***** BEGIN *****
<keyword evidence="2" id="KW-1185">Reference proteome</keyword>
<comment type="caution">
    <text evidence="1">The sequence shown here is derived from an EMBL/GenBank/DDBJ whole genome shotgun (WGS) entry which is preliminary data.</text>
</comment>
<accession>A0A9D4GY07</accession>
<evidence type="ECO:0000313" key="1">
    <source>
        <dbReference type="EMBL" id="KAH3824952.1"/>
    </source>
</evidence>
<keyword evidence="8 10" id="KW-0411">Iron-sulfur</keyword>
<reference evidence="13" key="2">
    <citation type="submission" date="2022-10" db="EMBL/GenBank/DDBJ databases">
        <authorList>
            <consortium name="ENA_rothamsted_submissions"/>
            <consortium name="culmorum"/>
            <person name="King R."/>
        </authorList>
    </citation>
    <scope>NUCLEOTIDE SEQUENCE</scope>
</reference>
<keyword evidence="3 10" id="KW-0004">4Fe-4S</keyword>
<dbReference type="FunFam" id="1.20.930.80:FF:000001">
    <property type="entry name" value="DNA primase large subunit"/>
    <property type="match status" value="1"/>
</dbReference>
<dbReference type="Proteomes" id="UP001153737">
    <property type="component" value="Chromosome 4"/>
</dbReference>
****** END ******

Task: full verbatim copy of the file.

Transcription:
<keyword evidence="2" id="KW-1185">Reference proteome</keyword>
<comment type="caution">
    <text evidence="1">The sequence shown here is derived from an EMBL/GenBank/DDBJ whole genome shotgun (WGS) entry which is preliminary data.</text>
</comment>
<accession>A0A9D4GY07</accession>
<evidence type="ECO:0000313" key="1">
    <source>
        <dbReference type="EMBL" id="KAH3824952.1"/>
    </source>
</evidence>
<keyword evidence="8 10" id="KW-0411">Iron-sulfur</keyword>
<reference evidence="13" key="2">
    <citation type="submission" date="2022-10" db="EMBL/GenBank/DDBJ databases">
        <authorList>
            <consortium name="ENA_rothamsted_submissions"/>
            <consortium name="culmorum"/>
            <person name="King R."/>
        </authorList>
    </citation>
    <scope>NUCLEOTIDE SEQUENCE</scope>
</reference>
<keyword evidence="3 10" id="KW-0004">4Fe-4S</keyword>
<dbReference type="FunFam" id="1.20.930.80:FF:000001">
    <property type="entry name" value="DNA primase large subunit"/>
    <property type="match status" value="1"/>
</dbReference>
<dbReference type="Proteomes" id="UP001153737">
    <property type="component" value="Chromosome 4"/>
</dbReference>